She said part of the reason she wanted to run for commonwealth’s attorney was that “the way that we’ve done it in this country hasn’t always been the best.”

Pleas said she has met with the public defender’s office and the head of the Community Corrections Alternative Program to see what the city needs to do to get pretrial services up and running, as it is one of just three localities in Virginia, she said, that does not offer such a program. Everywhere else she had worked had pretrial services.

Typically, when someone is arrested, they are brought before a magistrate or court to determine bond, Pleas said, and a lot of people, especially in Suffolk, are not getting out because either they can’t afford to post bond, or the court is uncomfortable with releasing someone without some kind of supervision.

In a pretrial services program, Pleas said, someone who is arrested is released under supervision from the community corrections program within the respective city or county. The person would be released and monitored through the program to ensure they were going to work, remaining drug-free and not going anywhere they were ordered by the court not to go. She says the program has a high success rate and helps people who can otherwise not afford to post bond or who the court has some concern about releasing without supervision.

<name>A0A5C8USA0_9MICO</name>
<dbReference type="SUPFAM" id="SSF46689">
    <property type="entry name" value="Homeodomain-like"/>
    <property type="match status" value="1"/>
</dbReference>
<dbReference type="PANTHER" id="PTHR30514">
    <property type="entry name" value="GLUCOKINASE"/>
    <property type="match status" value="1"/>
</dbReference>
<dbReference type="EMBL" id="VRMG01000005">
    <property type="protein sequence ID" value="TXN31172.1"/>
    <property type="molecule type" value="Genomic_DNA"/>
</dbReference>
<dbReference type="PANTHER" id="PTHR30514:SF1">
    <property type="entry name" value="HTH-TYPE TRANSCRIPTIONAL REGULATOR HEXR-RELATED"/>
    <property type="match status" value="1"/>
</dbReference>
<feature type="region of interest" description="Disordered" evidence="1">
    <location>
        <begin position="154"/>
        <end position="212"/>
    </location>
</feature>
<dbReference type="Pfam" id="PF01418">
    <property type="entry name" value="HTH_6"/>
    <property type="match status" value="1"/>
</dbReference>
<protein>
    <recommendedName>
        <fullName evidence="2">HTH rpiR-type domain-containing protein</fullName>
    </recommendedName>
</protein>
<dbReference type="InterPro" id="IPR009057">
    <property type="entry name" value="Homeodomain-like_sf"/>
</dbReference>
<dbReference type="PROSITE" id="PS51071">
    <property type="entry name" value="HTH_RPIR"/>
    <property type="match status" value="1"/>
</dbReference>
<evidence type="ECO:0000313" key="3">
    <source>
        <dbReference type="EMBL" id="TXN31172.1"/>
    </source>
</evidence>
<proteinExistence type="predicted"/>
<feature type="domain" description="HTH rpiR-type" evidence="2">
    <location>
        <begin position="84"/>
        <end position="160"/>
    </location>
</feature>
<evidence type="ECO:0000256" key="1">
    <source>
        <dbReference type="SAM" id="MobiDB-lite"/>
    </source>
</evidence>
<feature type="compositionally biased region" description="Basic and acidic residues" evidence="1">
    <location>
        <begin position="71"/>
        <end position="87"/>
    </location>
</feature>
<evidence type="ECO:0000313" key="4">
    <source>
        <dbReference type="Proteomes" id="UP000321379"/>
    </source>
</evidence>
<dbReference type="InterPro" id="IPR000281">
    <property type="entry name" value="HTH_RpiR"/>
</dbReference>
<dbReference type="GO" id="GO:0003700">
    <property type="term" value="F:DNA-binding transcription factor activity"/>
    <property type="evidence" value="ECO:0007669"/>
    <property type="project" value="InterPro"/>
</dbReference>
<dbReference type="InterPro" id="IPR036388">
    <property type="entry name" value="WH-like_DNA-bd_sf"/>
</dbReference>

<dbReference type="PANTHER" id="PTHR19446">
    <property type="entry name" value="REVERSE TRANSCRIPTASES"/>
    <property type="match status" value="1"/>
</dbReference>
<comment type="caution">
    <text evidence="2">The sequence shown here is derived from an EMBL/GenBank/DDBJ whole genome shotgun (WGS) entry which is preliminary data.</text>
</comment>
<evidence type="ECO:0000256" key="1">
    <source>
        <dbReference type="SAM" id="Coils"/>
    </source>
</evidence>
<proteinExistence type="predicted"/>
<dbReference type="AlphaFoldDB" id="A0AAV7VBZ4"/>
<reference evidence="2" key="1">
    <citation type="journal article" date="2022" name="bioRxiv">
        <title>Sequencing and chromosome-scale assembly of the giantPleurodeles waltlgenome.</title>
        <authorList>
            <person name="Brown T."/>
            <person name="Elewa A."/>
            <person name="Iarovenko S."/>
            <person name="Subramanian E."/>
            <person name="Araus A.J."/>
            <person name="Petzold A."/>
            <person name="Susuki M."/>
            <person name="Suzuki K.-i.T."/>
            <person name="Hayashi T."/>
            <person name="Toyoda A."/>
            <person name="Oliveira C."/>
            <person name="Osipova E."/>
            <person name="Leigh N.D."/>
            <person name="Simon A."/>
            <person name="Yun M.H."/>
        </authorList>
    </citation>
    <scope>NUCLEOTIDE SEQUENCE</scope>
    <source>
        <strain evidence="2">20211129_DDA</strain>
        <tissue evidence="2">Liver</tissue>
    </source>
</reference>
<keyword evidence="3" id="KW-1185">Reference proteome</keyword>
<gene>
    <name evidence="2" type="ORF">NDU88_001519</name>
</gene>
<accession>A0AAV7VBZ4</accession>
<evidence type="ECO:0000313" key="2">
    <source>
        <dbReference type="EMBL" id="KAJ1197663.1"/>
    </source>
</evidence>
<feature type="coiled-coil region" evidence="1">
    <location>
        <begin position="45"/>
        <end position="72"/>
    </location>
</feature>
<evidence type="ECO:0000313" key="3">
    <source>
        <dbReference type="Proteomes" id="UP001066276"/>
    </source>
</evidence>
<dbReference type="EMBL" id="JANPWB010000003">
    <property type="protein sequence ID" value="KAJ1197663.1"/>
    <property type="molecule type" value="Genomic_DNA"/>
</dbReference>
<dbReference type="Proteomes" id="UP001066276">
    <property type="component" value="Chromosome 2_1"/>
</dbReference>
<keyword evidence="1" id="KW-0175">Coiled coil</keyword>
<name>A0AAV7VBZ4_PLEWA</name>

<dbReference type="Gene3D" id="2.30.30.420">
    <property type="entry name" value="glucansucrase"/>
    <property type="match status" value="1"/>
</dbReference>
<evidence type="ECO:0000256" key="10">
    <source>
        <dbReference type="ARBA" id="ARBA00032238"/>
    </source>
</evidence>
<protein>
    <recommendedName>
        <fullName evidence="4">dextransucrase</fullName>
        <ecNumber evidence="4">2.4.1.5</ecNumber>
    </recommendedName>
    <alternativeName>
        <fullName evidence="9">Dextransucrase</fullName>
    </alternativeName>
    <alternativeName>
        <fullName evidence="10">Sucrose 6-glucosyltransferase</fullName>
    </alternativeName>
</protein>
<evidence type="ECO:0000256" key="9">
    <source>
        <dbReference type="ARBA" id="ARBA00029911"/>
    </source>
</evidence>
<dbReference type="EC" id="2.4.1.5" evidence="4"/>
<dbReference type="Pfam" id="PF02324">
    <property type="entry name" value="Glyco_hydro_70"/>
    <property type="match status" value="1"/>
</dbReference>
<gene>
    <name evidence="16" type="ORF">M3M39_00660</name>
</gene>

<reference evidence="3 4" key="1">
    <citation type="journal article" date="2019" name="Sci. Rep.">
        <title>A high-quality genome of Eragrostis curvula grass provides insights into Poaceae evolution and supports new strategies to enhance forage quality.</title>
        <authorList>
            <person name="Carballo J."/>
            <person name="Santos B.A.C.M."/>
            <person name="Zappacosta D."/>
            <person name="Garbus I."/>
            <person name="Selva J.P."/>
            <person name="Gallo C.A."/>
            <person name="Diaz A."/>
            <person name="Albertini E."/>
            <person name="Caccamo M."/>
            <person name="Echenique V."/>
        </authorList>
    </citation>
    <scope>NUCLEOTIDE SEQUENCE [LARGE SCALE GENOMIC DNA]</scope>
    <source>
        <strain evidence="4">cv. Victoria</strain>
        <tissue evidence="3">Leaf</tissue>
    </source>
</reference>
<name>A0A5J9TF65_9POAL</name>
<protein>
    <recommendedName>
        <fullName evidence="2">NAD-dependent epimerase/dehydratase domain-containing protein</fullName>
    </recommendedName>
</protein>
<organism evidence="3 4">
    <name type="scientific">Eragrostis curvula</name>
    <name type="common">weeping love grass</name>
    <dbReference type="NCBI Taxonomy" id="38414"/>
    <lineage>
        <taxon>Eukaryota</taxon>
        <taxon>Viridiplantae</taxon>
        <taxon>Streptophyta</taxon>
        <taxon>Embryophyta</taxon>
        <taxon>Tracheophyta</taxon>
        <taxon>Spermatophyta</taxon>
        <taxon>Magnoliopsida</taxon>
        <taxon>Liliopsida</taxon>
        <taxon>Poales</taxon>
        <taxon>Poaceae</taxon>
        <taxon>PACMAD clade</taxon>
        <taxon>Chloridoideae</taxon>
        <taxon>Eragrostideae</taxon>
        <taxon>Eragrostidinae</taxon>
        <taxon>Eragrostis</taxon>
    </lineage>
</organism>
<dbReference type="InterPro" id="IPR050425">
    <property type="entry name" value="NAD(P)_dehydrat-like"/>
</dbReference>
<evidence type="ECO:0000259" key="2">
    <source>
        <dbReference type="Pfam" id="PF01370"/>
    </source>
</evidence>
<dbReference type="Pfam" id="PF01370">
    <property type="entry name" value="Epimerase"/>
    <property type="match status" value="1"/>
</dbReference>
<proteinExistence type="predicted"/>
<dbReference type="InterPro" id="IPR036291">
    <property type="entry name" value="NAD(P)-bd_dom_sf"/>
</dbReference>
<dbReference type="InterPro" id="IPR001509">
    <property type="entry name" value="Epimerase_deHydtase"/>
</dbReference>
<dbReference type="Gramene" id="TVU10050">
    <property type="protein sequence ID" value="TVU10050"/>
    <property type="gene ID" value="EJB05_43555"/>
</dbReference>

“It’s giving people opportunities to get out while their cases are pending,” Pleas said, “and hopefully go back to being productive because, what you have with most of these cases — and most of these cases are not our violent offenders, right? These are not our people who are committing murders or are people who have committing sexual assaults or robberies. We’re not talking about those individuals who we’re looking to get into pretrial services. We’re talking about those individuals who went and stole something from Walmart. It’s a different categorization.”

She said the lower court judges, especially those in General District Court, have also been supportive of adding a mental health docket. She said adding it will be dependent on cooperation and funding.

For murderers or serial rapists, she’s all in “with locking them up and throwing away the key,” but simply locking people up with mental health issues and not doing anything to prevent it is “contributing, in my opinion, to the problem.”